“And can you also say ‘go back’ where you came from?” Wallace interjected, referring to a campaign rally where Trump attacked each congresswoman and rallygoers chanted “Send her back!” in reference to Somali-born Rep. Ilhan Omar.

House Democrats, outraged by the event, warned that Omar’s life was “in imminent danger.” But Miller argued that “with the ‘send her back’ chant,” the president was clear he disagreed with what happened at his rally.

While Trump disavowed the chants, Wallace pointed out that “he let it go on for 13 seconds and it was only when the chant diminished that he started talking again.”

“He said nothing there or in his tweet after the rally that indicated any concern about the chant.”

“The core issue is that all the people in that audience and millions of patriotic Americans all across the country are tired of being beaten up, condescended to, looked down upon, talked down to by members of Congress on the left in Washington, DC and their allies and many corners of the media.”

He criticized Omar who had been accused of downplaying the 9/11 terror attacks earlier this year and Ocasio-Cortez who called migrant detention facilities at the border to concentration camps.

“I’m a Jew,” Miller said. “As a Jew, as an American Jew I am profoundly outraged by the comments of Ocasio-Cortez. It is a historical smear. It is a sinful comment…And those are the comments, Chris, that we need to be focusing on.”

Wallace pointed out Trump’s track record of sharply criticising the U.S. both as a presidential candidate and commander-in-chief as well as his inflammatory comments such as connecting Mexican immigrants to crime, implementing policies like the Muslim travel ban, and demanding the birth certificate of the first black president — all of which Wallace said “is not protecting the American people. That is playing the race card.”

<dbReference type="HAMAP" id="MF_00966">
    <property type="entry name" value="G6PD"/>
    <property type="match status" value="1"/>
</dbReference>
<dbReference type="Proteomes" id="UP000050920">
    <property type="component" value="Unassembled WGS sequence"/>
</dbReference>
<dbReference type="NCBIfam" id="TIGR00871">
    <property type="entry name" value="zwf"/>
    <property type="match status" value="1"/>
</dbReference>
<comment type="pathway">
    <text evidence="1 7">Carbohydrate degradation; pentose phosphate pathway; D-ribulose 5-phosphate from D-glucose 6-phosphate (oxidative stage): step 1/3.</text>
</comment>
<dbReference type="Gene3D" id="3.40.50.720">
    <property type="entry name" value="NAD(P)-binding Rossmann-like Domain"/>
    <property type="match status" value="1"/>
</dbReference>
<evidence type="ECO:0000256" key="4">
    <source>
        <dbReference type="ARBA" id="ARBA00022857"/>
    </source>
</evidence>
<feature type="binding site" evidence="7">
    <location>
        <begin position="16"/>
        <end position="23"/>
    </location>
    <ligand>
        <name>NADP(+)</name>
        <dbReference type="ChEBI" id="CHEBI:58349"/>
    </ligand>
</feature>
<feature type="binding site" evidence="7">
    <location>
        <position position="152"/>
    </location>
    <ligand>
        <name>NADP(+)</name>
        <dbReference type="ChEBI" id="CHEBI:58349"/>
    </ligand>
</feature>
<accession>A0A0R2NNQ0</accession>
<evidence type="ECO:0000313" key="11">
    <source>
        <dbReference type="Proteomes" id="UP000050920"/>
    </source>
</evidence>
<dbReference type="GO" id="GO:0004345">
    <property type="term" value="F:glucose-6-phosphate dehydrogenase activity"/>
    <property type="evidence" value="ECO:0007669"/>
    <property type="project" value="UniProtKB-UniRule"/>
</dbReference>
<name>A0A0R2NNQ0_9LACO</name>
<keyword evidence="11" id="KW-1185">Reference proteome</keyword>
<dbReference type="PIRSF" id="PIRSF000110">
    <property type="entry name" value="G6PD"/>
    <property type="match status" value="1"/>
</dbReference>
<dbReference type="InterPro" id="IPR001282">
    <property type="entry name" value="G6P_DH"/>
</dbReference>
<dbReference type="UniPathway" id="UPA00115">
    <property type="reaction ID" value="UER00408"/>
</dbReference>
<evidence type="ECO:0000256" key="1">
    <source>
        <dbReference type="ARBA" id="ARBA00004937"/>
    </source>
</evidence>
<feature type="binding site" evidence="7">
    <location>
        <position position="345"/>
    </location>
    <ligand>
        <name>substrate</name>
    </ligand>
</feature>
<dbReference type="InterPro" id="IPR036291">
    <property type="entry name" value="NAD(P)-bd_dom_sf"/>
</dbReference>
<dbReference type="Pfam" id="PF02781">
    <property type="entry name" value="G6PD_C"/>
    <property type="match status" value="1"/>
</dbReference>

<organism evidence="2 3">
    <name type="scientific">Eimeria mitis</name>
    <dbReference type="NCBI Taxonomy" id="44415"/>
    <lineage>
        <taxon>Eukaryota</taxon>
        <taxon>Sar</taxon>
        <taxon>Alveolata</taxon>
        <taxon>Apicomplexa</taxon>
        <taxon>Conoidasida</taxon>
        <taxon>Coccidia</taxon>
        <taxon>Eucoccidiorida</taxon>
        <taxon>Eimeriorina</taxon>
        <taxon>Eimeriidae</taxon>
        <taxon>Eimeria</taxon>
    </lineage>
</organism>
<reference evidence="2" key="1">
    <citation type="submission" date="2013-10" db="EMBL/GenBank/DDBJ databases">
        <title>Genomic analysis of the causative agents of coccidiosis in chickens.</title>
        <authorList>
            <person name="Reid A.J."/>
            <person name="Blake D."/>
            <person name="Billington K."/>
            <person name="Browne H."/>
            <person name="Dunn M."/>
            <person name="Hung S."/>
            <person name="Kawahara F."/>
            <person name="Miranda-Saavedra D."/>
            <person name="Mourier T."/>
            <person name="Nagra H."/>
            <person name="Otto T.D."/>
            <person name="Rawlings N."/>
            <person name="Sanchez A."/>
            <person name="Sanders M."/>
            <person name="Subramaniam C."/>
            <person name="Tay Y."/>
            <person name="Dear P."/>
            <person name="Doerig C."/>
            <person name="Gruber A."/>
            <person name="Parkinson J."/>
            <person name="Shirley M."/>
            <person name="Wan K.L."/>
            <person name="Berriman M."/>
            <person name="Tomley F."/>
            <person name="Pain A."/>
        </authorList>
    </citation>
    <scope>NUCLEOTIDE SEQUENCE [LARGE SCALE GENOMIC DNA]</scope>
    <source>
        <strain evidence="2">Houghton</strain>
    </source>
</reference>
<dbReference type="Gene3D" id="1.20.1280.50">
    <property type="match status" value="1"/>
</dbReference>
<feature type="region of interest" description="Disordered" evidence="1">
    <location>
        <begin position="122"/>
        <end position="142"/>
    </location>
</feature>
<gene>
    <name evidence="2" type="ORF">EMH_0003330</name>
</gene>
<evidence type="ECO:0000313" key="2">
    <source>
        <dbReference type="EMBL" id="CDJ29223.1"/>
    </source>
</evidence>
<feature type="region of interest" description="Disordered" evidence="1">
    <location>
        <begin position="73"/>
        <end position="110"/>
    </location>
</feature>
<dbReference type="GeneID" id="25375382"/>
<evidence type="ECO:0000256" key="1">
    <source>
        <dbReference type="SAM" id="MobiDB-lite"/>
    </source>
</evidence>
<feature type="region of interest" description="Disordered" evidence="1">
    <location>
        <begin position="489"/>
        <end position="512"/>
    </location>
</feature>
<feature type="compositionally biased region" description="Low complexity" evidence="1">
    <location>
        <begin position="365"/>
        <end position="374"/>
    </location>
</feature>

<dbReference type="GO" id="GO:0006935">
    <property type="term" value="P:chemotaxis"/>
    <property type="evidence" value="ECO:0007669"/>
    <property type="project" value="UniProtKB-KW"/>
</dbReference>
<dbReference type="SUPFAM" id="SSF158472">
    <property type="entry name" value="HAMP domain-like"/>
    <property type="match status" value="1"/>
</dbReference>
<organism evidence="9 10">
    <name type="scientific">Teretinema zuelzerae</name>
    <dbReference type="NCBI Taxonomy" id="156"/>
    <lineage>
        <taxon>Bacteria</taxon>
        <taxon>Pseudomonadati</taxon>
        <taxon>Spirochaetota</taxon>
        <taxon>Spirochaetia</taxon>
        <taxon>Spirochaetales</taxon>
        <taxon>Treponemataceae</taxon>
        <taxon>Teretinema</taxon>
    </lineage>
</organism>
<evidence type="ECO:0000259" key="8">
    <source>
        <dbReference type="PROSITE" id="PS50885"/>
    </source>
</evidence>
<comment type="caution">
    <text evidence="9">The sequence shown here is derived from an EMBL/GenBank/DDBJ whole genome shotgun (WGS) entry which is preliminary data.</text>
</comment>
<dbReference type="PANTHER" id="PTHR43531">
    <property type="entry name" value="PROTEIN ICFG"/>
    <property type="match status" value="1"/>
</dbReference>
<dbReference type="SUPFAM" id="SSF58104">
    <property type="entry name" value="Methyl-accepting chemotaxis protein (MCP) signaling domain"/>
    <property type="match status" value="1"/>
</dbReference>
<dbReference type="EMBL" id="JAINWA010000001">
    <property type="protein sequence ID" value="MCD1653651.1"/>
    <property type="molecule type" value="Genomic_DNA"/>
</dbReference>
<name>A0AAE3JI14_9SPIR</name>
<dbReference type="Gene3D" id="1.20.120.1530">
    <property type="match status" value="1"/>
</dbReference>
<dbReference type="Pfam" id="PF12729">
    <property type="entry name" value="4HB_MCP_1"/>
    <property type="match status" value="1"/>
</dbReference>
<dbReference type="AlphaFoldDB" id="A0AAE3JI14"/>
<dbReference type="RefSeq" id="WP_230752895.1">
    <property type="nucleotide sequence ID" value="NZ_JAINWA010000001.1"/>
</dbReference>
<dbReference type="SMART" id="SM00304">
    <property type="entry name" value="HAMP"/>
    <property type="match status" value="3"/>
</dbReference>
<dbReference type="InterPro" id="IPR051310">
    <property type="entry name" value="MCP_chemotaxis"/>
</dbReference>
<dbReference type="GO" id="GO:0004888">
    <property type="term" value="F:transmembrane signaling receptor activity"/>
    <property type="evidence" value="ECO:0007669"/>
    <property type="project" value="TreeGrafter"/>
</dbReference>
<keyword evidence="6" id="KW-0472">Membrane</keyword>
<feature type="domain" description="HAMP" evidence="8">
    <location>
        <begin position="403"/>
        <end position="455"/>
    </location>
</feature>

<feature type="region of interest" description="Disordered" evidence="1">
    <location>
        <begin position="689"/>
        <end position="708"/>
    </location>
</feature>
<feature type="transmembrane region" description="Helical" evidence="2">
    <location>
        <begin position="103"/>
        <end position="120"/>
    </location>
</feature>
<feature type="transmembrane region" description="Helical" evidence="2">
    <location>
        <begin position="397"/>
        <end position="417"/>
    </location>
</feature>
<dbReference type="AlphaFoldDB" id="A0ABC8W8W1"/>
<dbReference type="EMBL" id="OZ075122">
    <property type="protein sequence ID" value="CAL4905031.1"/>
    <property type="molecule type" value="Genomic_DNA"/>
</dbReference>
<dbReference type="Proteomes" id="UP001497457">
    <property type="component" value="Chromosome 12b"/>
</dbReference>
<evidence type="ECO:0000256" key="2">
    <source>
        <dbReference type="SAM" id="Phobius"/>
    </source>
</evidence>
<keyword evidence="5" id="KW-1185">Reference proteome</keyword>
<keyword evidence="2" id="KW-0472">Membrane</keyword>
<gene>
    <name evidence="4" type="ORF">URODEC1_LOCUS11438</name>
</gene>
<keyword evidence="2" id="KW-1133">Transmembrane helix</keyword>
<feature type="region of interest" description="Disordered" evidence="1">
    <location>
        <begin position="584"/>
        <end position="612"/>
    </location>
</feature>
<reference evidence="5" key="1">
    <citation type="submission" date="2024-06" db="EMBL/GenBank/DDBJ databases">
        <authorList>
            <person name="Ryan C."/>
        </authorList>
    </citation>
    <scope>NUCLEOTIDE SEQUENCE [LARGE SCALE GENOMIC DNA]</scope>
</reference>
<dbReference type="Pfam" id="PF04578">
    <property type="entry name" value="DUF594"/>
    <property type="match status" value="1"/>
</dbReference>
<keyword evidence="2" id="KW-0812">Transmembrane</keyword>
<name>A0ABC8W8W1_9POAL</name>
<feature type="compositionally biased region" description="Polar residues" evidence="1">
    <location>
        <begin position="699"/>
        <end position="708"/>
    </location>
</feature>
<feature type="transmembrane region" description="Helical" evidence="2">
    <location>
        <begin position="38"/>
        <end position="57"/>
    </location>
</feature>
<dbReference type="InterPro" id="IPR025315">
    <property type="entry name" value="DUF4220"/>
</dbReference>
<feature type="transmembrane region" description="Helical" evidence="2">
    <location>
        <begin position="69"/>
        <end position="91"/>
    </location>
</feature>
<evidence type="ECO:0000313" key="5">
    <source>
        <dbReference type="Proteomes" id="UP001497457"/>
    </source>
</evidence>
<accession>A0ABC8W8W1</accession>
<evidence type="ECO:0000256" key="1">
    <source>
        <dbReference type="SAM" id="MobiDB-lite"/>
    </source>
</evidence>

“I’ve never called any of his tweets racist, but there’s no question that he is stoking racist divisions,” Wallace said.

“The core element of the resident’s philosophy is America first,” Miller responded. “Saying that America needs to improve to get closer to an America first ideal as the president did as a candidate, criticizing Obama, criticizing our trade deals, our foreign policy deals, our immigration policies, is out of love for America.”

“These four Congresswomen detest America as it exists, as it is currently constructed,” he continued. “They want to tear down the structure of our country. They want it to be a socialist open-border country.”

Miller added: “There’s a gigantic, enormous distinction between Donald Trump saying ‘I’m going to get on the world stage and put America first at every single thing we do’ versus a view that says ‘America should never come first and American citizens should never come first,’ which is their view. And that’s what we’re going to take to the ballot box.”

On Sunday, Trump doubled down on his criticism of the squad, despite calls for both sides to “tone down their rhetoric,” saying, “I don’t believe the four Congresswomen are capable of loving our Country.”